I make no attempt to bring the play up to date.  I should as soon think of bringing Ben Jonson’s  Bartholomew Fair up to date by changing the fair into a Woolworth store.  The human nature in it is still in the latest fashion: indeed I am far from sure that its ideas, instead of being 36 years behind the times, are not for a considerable section of the community 36 years ahead of them.  My picture of the past may be for many people a picture of the future.  At all events I shall leave the play as it is; for all the attempts within my experience to modernize ancient plays have only produced worse anachronisms than those they aimed at remedying.

Now here’s Vladimir Nabokov. He’s writing in 1949 about Afanasy Fet. I found it in the posthumous collection Verses and Versions (pp. 300-01).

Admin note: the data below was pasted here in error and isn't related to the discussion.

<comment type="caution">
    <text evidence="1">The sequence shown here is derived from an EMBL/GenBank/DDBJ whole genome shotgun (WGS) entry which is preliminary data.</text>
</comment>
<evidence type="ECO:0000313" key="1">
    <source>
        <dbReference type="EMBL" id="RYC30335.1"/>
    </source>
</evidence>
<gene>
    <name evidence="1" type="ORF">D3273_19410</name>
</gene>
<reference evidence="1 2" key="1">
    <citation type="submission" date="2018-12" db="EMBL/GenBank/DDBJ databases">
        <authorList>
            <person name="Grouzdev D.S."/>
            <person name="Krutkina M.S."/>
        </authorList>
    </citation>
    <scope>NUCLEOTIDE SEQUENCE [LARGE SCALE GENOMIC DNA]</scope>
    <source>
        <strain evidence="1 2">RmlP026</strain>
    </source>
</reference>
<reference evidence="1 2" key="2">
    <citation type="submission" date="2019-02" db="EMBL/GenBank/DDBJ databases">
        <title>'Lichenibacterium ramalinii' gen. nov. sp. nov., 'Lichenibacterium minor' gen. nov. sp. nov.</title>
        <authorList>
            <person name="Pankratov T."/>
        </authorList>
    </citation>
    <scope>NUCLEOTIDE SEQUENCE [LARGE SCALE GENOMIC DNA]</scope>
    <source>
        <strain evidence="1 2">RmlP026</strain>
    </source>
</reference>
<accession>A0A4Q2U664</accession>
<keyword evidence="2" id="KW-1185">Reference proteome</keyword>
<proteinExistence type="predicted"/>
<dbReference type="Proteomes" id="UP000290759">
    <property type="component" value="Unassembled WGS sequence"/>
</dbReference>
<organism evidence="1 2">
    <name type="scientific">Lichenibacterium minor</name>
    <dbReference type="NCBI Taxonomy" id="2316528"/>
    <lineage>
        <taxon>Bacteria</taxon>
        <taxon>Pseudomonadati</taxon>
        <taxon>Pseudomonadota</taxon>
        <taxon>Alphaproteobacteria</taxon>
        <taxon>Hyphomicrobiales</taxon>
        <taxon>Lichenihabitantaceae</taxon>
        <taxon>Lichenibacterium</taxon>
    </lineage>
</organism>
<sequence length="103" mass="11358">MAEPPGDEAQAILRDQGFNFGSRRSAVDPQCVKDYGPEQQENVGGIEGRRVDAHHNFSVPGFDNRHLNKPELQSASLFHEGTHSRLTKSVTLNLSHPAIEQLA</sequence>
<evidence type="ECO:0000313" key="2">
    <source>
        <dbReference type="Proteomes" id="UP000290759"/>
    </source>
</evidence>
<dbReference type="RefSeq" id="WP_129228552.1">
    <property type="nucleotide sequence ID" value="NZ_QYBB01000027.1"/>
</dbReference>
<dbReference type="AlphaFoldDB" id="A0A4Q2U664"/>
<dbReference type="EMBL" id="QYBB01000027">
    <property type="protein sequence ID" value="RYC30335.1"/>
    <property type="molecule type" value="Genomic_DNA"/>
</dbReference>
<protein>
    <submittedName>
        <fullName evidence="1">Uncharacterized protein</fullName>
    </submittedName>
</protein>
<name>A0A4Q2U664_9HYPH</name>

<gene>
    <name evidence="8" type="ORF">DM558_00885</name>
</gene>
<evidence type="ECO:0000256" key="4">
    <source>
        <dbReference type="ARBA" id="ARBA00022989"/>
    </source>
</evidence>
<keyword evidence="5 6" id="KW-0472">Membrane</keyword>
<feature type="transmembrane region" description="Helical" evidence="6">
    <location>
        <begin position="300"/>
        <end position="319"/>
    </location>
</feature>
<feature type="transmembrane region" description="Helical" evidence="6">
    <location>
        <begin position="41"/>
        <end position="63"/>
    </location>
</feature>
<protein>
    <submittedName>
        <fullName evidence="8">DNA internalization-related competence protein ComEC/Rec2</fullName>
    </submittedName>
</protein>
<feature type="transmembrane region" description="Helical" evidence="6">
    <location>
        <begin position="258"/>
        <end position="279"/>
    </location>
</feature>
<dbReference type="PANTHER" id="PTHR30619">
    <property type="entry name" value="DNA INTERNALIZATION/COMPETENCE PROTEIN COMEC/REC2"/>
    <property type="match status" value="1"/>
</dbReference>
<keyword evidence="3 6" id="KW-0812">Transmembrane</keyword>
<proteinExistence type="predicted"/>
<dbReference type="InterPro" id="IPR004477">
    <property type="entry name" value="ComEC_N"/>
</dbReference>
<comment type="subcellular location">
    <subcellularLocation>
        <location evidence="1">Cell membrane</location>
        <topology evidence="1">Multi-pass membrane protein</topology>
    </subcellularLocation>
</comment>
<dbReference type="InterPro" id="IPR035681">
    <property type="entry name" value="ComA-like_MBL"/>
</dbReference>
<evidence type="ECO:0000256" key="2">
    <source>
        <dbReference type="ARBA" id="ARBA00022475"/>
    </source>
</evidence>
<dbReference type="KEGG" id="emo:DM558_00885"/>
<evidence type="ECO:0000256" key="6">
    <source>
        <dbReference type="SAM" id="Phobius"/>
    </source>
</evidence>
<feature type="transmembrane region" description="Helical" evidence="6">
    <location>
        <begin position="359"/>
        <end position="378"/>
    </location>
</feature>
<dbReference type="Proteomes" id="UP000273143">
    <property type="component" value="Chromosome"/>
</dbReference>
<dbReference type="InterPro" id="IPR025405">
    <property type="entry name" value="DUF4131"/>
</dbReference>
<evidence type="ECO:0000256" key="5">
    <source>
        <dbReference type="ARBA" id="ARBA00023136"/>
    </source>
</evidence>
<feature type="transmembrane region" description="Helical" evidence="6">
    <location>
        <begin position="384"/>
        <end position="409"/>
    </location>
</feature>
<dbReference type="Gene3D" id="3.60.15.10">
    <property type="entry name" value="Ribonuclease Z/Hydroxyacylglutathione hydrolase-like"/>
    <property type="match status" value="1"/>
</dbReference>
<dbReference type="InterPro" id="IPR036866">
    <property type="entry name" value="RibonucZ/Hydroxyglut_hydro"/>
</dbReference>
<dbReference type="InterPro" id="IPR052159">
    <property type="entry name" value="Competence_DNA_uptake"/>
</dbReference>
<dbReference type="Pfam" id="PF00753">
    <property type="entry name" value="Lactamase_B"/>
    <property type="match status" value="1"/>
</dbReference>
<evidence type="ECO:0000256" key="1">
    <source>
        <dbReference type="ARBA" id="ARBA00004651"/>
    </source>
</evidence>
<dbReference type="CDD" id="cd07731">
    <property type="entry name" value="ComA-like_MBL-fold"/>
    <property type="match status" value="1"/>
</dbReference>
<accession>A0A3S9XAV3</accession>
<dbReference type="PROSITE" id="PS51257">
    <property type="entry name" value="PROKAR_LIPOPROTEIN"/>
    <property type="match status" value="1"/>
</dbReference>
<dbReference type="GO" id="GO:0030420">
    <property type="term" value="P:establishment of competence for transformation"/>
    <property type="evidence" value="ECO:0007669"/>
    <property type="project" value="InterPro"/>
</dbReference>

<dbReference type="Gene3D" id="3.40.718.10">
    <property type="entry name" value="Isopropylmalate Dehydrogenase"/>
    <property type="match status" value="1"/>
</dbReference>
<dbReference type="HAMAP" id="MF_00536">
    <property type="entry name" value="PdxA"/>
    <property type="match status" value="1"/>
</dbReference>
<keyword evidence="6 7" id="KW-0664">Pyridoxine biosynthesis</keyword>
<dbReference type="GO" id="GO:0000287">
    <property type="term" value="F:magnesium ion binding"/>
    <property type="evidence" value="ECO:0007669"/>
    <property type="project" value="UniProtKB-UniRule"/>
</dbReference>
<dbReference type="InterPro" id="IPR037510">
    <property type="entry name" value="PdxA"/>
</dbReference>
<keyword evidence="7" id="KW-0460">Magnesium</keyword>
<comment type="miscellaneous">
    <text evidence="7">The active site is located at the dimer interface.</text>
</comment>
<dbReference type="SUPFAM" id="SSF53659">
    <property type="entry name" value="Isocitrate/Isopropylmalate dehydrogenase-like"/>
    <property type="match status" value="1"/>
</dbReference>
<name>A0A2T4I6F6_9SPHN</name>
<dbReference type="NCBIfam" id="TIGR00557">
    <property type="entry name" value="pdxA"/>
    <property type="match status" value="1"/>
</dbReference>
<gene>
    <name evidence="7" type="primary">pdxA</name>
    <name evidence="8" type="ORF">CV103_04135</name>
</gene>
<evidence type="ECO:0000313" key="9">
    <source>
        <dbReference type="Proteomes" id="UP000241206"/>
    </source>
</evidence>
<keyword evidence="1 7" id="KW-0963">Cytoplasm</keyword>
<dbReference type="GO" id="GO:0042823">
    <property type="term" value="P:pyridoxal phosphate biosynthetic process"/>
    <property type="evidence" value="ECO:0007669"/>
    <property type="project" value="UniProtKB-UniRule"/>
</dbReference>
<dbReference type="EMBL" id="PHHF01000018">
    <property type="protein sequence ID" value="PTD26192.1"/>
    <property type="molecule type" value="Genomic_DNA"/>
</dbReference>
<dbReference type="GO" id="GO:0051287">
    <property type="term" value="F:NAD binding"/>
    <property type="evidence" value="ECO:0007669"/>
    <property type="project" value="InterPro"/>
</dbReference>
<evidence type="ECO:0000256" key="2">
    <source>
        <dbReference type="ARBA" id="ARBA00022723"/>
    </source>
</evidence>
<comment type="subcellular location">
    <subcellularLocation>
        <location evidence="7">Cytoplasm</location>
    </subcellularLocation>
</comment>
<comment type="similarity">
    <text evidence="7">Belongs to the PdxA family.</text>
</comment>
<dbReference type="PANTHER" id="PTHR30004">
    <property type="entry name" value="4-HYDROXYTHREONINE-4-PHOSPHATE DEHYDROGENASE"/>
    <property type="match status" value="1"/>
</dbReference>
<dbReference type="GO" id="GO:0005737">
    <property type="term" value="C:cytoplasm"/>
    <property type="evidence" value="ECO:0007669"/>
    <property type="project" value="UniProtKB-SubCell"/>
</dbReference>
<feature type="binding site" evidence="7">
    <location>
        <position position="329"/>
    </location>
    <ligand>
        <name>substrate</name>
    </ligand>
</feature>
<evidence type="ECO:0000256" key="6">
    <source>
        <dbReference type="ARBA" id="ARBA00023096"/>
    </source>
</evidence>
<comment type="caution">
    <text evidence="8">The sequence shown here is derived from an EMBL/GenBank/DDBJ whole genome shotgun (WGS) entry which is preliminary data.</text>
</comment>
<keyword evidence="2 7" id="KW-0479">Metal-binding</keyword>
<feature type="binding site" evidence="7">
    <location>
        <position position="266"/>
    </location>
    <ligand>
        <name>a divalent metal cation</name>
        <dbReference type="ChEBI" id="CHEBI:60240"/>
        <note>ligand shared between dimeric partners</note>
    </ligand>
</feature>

Literary criticism in Russia, or at least that part of literary criticism that swayed the reader, was mainly a social force, occupied with social civic problems, and to such critics, to critics immensely celebrated in Russia as champions of liberty, civilization, commonsense, popular science, and the rest … a poet who spent his time inventing new methods of making poems out of landscapes, or love, was a ridiculous freak, a heretic, a sinner against mankind….  Fet was harried, spat at, spanked, mocked, insulted in such a thorough fashion that it is a wonder he never lost his head, never so much as replied to those attacks, ignoring absolutely his furious critics who in the long run made dreadful fools of themselves by raving at things they did not understand.  And so it happened that up to the present day it is a good way to test whether a Russian understands poetry or not by finding out whether he appreciates Fet….